Activist Fights Tick Up, Along With Settlements

The first proxy season after a key US rule change was expected to rock the shareholder activism world. 10 July 2023 Activist Fights Tick Up, Along With Settlements

Crystal Tse of Bloomberg pens an article on the global activism landscape which also mentions SquareWell’s positioning as a leading advisor in the space.

The first proxy season after a key US rule change was expected to rock the shareholder activism world. Instead, the universal proxy card turned typically public battles into something more private and discreet, with settlements reached behind the scenes or very quickly once they become known.

For the first half of the year, the number of new activist campaigns in the US inched up by 13% to 196 from 173 for the same period in 2022. Private discussions with companies aren’t captured in the data.

Here are some of the activism highlights of the year’s first half and what’s shaping up for the rest of 2023.

Universal Proxy

The US rule change that took effect last year allows shareholders to vote for individual board nominees instead of picking between company and activist slates. That’s led to more settlements in private earlier on when investors show up rather than letting challenges evolve into public proxy battles, advisers said.

“Some companies and boards are more eager to wrap things up or make change proactively to avoid the cost and distraction of a fight, but also because of a perception that with universal proxy, more cards are stacked against you,” Elizabeth Morgan, a partner at law firm King & Spalding said.

That could lead to quicker settlements. Burger chain Shake Shack Inc. added an independent director to settle a fight with Engaged Capital in May, about 48 hours after news of Engaged’s position was reported.

There’s no lack of public board fights and large companies aren’t immune. Salesforce Inc., with a market value of $204 billion, had to deal with a swarm including Elliott Investment Management, Starboard Value LP, Jeff Ubben’s Inclusive Capital and Third Point LLC — before taking steps to avoid a board fight. Salesforce appointed three new independent directors, including ValueAct Capital Management Chief Executive Officer Mason Morfit.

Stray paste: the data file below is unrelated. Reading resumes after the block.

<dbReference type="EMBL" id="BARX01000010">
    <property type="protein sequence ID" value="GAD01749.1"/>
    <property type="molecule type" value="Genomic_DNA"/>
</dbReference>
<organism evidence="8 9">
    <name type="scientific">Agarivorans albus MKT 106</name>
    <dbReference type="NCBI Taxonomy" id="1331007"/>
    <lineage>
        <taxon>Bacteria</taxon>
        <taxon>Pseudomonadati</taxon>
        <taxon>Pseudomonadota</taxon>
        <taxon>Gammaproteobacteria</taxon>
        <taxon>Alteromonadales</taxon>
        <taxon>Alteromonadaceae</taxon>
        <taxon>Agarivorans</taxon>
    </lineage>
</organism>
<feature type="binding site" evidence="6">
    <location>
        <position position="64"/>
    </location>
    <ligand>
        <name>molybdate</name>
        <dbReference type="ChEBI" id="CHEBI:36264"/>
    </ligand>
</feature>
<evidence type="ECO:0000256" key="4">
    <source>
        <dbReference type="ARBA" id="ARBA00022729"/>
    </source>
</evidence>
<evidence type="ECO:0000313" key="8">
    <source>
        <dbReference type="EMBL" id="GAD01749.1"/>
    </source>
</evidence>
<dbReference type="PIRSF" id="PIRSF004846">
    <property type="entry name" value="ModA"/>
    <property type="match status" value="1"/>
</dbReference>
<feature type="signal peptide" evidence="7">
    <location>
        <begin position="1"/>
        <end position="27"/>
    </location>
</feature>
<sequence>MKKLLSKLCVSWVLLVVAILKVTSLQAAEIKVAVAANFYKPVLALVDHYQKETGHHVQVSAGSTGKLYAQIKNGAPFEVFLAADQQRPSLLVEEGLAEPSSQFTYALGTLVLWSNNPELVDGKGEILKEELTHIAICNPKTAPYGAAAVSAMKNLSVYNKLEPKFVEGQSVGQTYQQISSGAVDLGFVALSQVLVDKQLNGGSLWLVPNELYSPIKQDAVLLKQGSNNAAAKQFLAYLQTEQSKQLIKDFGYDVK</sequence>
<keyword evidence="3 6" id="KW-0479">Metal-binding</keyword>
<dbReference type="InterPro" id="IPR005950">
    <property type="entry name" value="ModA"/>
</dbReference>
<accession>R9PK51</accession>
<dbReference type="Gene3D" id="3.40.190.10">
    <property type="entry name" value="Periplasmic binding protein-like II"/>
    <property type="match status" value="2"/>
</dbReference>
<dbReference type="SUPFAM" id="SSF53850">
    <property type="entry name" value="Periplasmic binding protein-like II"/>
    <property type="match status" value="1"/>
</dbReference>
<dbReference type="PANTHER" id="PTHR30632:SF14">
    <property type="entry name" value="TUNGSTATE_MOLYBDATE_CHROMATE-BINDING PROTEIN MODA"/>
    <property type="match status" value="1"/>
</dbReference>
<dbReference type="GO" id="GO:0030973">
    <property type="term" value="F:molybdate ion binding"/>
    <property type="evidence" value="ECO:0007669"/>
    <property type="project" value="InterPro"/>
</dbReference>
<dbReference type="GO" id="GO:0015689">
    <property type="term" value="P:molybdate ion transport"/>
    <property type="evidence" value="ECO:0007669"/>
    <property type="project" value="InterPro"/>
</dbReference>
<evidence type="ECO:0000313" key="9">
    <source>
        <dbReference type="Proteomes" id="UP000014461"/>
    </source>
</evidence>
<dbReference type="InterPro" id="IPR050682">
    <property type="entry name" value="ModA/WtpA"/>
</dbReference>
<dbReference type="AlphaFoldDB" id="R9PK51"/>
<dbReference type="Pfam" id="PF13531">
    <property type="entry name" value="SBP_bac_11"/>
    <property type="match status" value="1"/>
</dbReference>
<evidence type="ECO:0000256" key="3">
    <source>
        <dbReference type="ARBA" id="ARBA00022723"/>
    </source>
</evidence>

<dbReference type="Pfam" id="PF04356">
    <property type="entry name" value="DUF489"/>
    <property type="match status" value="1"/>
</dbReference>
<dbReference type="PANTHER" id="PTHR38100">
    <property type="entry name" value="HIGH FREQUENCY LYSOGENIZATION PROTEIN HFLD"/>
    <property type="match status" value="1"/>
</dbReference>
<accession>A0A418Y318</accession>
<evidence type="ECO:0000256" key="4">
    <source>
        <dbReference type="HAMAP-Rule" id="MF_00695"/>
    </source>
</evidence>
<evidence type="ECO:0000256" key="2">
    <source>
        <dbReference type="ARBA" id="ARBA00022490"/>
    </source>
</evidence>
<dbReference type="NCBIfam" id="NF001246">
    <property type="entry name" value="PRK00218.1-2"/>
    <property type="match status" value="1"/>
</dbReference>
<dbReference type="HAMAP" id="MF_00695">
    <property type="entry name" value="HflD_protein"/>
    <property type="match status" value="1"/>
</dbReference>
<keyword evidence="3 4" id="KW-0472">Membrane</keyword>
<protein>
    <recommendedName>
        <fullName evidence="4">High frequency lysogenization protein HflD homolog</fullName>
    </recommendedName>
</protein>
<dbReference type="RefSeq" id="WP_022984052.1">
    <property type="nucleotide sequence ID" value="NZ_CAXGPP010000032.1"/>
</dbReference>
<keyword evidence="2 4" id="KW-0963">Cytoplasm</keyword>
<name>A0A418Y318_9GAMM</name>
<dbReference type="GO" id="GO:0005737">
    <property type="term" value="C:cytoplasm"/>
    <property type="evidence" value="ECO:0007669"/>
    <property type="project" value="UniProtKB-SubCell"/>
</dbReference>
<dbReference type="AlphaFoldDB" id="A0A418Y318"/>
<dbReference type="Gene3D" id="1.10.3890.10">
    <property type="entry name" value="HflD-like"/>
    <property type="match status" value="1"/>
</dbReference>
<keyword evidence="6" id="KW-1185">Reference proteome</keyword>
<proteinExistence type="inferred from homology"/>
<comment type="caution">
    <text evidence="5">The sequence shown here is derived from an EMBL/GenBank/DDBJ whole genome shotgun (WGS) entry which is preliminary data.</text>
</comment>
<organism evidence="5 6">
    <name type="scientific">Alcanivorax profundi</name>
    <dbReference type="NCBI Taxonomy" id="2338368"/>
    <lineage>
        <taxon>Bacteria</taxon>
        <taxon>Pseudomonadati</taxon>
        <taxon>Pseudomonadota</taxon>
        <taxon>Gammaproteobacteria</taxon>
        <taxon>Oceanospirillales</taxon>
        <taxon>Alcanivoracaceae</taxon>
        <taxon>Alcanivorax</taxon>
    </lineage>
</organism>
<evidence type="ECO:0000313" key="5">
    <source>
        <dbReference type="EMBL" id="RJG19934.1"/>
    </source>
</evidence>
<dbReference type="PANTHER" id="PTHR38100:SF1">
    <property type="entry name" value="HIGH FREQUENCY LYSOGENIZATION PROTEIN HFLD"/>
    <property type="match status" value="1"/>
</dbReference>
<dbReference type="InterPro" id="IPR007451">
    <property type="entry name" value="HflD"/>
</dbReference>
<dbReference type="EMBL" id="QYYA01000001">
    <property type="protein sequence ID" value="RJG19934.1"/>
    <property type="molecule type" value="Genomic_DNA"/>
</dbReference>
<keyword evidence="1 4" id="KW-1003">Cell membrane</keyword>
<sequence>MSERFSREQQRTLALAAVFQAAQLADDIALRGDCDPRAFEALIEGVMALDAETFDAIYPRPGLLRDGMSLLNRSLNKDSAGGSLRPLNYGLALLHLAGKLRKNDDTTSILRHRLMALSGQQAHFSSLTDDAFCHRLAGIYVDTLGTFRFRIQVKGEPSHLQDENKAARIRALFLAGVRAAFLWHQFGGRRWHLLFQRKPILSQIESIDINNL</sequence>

In a contrast showing the effect of the US rule change, Canada saw a surge in campaigns to 42 from nine. Algonquin Power & Utilities Corp. and the contested takeover by Ritchie Bros Holdings Inc. of IAA Inc. attracted more than half a dozen activists.

One other trend to watch: while campaigns involving companies valued at $1 billion or more fell by almost 4% globally, those against smaller companies jumped 47%, the data show.

Icahn got Icahn’d

Billionaire Carl Icahn found himself on the receiving end of some of his own tactics thanks to a report by short seller Hindenburg Research.

The report came out while Icahn sought board seats and called for the removal of the CEO of Illumina Inc., a $29 billion company. Icahn Enterprises LP has lost more than 40% of its value since May after the short seller blasted Icahn’s company as being overpriced and for paying outsize dividends to its namesake majority owner. Icahn Enterprises, in a statement, has called the Hindenburg report “self-serving.” He’s also amended his agreements with some of his lenders to lower the chances of a potential margin call. The new agreement unties Icahn’s loans from the share price performance of IEP, according to a filing Monday.

At Illumina, one of Icahn’s nominees won a board seat and Francis deSouza resigned as CEO just weeks after being re-elected to the board.


While HBOs Succession series didn’t get all the details right on the proxy fight by Stewy Hosseini (the actor Arian Moayed), the family dynamics depicted by it are playing out in real life for activists.

Icahn’s Hindenburg episode led to questions on whether it’s time for a new generation to step in. Brett Icahn, the son of the 87-year-old billionaire, is a portfolio manager at Icahn Enterprises and plays a central role in its activism business.

The changing of the guard is already happening at Trian Fund Management with co-founder Ed Garden retiring as chief investment officer after 18 years at the firm. Led by octogenarian billionaire Nelson Peltz, who is Garden’s father-in-law, Trian promoted Matt Peltz, Nelson’s son, and Josh Frank as co-chief investment officers.

Such transitions from a single prominent leader to multiple people and personalities may make defending against activists trickier, said Rich Thomas, managing director at Lazard Ltd.’s Capital Markets Advisory group.

“You need to know ‘who’ is the ‘who’ behind the activist fund, in order to really understand what direction the campaign might take or what tactics the activist may use,” Thomas said.

Biogen, Alkermes

Activist health-care investor Alex Denner resigned from Biogen Inc.’s board while he was agitating for board seats at Alkermes Plc. Former Biogen executive Susan Langer was nominated to replace him on the Biogen board, without disclosing their live-in romantic relationship being disclosed.

Langer was elected to Biogen’s board but Denner’s hedge fund Sarissa Capital ending up losing its proxy campaign at Alkermes. “Activists should be holding themselves to the same standards that they expect from public companies,” said Lawrence Elbaum, co-head of the shareholder activism practice at Vinson & Elkins, the second most active legal adviser for activists on Bloomberg’s league table.

Rest of the Year

The lead advisers to companies this year have been Goldman Sachs Group Inc., Sidley Austin and Joele Frank, while Squarewell Partners, Olshan and Longacre Square Partners won top spots on the activist advisory side, according to Bloomberg’s league tables.

Positions taken outside of proxy season are already trickling in.

The article can be accessed here.


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